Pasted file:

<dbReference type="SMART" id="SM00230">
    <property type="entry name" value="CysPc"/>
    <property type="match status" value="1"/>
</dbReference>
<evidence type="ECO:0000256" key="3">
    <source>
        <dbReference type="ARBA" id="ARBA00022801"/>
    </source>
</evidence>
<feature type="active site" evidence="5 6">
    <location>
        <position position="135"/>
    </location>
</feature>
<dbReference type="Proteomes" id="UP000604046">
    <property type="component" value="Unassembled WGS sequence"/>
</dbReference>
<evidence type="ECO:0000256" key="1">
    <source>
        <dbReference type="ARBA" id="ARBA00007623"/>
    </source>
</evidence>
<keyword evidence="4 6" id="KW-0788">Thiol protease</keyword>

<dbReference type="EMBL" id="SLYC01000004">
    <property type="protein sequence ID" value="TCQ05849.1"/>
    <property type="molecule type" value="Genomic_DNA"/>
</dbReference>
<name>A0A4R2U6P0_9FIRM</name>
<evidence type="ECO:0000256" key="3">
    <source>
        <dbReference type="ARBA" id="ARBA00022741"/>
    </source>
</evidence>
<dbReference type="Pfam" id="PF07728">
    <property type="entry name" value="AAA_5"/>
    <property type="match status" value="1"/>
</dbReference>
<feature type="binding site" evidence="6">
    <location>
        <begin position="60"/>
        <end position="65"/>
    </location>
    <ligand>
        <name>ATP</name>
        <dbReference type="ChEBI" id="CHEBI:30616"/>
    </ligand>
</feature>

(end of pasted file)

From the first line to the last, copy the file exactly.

<dbReference type="SMART" id="SM00230">
    <property type="entry name" value="CysPc"/>
    <property type="match status" value="1"/>
</dbReference>
<evidence type="ECO:0000256" key="3">
    <source>
        <dbReference type="ARBA" id="ARBA00022801"/>
    </source>
</evidence>
<feature type="active site" evidence="5 6">
    <location>
        <position position="135"/>
    </location>
</feature>
<dbReference type="Proteomes" id="UP000604046">
    <property type="component" value="Unassembled WGS sequence"/>
</dbReference>
<evidence type="ECO:0000256" key="1">
    <source>
        <dbReference type="ARBA" id="ARBA00007623"/>
    </source>
</evidence>
<keyword evidence="4 6" id="KW-0788">Thiol protease</keyword>

<dbReference type="EMBL" id="SLYC01000004">
    <property type="protein sequence ID" value="TCQ05849.1"/>
    <property type="molecule type" value="Genomic_DNA"/>
</dbReference>
<name>A0A4R2U6P0_9FIRM</name>
<evidence type="ECO:0000256" key="3">
    <source>
        <dbReference type="ARBA" id="ARBA00022741"/>
    </source>
</evidence>
<dbReference type="Pfam" id="PF07728">
    <property type="entry name" value="AAA_5"/>
    <property type="match status" value="1"/>
</dbReference>
<feature type="binding site" evidence="6">
    <location>
        <begin position="60"/>
        <end position="65"/>
    </location>
    <ligand>
        <name>ATP</name>
        <dbReference type="ChEBI" id="CHEBI:30616"/>
    </ligand>
</feature>